Tara

(redirected from Hill of Tara)
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Tar·a

 (tăr′ə)
A village of eastern Ireland northwest of Dublin. It was the seat of Irish kings from ancient times until the sixth century ad.

tara

(ˈtɑːrɑː)
n, pl tara
(Animals) another name for white-fronted tern
[Māori]

Tara

(ˈtærə; ˈtɑːrə)
n
(Placename) a village in Co Meath near Dublin, by the Hill of Tara, the historic seat of the ancient Irish kings

Tar•a

(ˈtær ə)

n.
a village in the NE Republic of Ireland, NW of Dublin: traditional residence of ancient Irish kings (Hill of Tara).
ThesaurusAntonymsRelated WordsSynonymsLegend:
Noun1.Tara - a village in eastern Ireland (northwest of Dublin)Tara - a village in eastern Ireland (northwest of Dublin); seat of Irish kings until 6th century
Eire, Ireland, Irish Republic, Republic of Ireland - a republic consisting of 26 of 32 counties comprising the island of Ireland; achieved independence from the United Kingdom in 1921
References in periodicals archive ?
The controversial motorway, which was the subject of a series of protests as it runs near the ancient Hill of Tara, bypasses Dunshaughlin, Navan and Kells.
And by checking on travelers who visited the Hill of Tara in 1843, someone interested in O'Connell will find that James Johnson's Tour of Ireland
Annette added hawthorn trees are renowned as sacred fairy sites and claimed that her group once saw the mythical creatures on the Hill of Tara.
As still and solid as the 5,000-year-old keystones of Newgrange, or the panoramic view from the Hill of Tara looking out at this cradle of civilisation.
In a tribute to her Irish ancestry, Mitchell named her fictional estate Tara for the hill of Tara, 30 miles outside Dublin, where Ireland's first High King was declared.
Dublin, Apr 12 (ANI): A visibly mammoth wooden version of the famous Stonehenge monument has been unearthed at the Hill of Tara.
She points to the Hill of Tara in Ireland: 'It is a sacred landscape in continuous use for more than 6,000 years--St Patrick is believed to have converted there.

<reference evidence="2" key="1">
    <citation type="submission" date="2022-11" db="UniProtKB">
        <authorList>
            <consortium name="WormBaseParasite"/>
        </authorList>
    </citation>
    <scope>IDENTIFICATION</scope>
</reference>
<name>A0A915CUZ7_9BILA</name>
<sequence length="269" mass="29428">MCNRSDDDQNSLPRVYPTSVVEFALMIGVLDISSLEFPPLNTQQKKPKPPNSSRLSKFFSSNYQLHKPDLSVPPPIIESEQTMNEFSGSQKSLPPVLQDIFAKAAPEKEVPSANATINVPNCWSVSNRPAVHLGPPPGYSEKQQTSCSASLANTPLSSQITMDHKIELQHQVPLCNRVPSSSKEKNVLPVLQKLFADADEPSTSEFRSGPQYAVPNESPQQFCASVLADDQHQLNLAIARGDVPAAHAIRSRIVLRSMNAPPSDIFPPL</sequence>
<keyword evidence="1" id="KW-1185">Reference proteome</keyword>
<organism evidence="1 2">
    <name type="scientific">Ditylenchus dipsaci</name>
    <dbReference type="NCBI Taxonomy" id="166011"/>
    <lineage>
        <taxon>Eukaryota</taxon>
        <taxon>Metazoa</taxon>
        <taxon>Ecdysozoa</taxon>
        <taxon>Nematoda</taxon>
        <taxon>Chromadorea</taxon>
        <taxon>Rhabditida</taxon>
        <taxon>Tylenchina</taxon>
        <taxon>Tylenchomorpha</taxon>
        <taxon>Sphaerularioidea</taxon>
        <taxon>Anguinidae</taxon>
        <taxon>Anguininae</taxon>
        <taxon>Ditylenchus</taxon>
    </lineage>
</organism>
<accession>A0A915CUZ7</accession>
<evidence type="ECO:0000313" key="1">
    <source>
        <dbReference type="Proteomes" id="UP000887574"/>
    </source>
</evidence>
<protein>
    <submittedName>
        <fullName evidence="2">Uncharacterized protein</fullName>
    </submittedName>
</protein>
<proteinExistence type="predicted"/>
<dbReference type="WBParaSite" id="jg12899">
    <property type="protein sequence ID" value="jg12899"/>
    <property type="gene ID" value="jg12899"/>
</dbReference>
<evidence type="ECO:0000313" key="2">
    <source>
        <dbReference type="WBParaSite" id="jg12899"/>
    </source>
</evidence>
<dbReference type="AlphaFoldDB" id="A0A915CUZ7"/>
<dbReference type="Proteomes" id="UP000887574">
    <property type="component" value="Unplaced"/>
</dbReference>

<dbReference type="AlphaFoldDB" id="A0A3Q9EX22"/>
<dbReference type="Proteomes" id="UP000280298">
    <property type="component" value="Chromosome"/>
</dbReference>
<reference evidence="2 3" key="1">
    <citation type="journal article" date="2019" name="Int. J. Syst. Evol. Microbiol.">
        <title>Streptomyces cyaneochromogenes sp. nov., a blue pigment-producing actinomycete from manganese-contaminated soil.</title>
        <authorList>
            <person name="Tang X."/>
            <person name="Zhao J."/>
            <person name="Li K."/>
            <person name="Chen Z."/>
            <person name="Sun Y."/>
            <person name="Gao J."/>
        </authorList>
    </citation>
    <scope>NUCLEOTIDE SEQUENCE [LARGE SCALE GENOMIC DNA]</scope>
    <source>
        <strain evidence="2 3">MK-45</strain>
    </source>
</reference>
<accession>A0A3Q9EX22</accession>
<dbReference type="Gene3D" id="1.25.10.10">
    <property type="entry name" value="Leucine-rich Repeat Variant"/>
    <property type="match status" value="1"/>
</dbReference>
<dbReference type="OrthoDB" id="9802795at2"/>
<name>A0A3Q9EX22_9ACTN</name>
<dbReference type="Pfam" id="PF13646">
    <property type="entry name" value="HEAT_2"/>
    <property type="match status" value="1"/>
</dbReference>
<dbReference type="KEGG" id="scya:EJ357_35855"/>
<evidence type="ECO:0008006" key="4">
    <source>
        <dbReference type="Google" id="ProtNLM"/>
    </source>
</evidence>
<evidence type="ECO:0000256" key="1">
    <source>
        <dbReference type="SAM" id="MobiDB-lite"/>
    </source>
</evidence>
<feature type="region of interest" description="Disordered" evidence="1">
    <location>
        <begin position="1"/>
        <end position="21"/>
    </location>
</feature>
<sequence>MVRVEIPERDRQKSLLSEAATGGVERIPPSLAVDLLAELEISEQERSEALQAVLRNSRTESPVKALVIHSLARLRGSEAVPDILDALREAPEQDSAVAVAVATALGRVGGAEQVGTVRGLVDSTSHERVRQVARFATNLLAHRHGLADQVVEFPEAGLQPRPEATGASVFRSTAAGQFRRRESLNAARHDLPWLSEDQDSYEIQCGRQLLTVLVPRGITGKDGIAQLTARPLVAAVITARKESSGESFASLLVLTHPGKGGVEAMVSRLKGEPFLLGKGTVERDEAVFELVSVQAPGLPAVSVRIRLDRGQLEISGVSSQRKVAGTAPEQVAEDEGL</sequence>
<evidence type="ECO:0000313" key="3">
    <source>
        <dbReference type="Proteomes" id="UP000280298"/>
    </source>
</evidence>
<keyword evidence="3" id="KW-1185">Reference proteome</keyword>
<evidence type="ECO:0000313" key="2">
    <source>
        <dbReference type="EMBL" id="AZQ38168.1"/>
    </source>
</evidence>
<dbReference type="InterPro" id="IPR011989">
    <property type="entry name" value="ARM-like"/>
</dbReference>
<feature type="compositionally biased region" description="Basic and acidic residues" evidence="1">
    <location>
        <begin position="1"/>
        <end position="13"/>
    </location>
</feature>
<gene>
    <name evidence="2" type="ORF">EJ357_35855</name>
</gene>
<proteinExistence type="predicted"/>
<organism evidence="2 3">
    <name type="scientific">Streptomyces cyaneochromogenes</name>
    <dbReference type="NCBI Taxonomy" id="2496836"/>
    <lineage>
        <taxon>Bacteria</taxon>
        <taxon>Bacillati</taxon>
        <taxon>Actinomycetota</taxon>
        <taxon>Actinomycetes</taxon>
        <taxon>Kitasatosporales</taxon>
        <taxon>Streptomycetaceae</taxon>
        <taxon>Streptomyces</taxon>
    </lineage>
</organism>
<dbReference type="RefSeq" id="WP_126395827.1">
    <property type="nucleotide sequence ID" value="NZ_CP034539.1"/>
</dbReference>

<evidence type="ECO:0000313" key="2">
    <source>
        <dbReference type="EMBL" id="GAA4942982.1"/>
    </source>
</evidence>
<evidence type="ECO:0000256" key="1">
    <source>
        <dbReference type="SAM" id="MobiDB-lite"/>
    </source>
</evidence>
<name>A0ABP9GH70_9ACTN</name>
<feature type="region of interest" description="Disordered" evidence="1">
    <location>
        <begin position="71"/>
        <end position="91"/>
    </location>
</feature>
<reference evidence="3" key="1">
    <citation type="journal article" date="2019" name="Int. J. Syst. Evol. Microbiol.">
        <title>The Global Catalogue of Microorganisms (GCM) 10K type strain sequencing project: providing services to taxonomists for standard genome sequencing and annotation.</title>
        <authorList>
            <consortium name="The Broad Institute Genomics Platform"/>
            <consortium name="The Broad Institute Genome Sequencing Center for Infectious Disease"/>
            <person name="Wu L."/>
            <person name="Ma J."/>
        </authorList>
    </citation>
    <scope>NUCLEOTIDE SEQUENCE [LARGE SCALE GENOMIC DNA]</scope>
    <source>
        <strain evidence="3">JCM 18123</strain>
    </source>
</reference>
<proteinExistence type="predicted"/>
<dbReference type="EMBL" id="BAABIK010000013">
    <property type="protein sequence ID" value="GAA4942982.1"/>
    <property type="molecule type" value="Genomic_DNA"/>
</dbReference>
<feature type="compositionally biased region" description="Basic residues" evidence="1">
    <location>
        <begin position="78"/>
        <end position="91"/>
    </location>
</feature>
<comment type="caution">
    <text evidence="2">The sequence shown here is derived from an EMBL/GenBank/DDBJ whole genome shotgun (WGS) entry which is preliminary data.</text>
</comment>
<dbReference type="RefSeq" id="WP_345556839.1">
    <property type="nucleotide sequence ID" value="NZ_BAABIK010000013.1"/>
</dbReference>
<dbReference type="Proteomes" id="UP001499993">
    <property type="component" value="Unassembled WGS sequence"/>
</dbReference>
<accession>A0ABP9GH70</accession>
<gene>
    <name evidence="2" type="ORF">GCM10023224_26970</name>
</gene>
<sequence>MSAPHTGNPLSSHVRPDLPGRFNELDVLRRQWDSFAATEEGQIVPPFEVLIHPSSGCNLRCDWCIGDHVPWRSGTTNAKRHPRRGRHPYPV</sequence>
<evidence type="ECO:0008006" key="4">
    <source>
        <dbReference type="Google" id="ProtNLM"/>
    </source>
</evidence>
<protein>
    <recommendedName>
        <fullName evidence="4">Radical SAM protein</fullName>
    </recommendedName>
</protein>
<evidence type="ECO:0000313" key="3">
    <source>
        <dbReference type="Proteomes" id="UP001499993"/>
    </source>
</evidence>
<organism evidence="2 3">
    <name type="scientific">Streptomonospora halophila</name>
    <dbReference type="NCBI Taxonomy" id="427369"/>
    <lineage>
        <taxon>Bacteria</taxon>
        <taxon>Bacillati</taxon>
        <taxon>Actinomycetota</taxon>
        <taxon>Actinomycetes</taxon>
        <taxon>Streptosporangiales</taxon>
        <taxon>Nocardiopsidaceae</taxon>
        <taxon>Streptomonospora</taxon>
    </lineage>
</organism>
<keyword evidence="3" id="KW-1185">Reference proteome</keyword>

Ireland's ancient Hill of Tara, once the seat of the high kings, was yesterday named one of the world's 100 most endangered heritage sites.
Dowd and a few others played on, and on, and as dawn was breaking they could be seen, complete with hurleys, belting sliotars (hurling balls) up the historic Hill Of Tara, where the Meath footballers have often endured serious stamina training.
According to one story, early in his time in Ireland he approached the hill of Tara, seat of the high king, on the eve of a pagan feast that fell on Easter.
The adventurer is absolutely certain he has finally found the Ark - which was uncovered by Indiana Jones movie Raiders of the Lost Ark - buried under the Hill of Tara, Co Meath.
In addition to the archaeological survey of Tara, the opportunity was taken to examine a part of that little-studied and difficult area where archaeology, history, toponomy and early Irish literature overlap: the first recorded survey of the monuments on the Hill of Tara is found in a collection of topographic texts known as the Dindshenchas (the lore of place-names), the earliest version of which is found in the Book of Leinster dating to about AD 1160.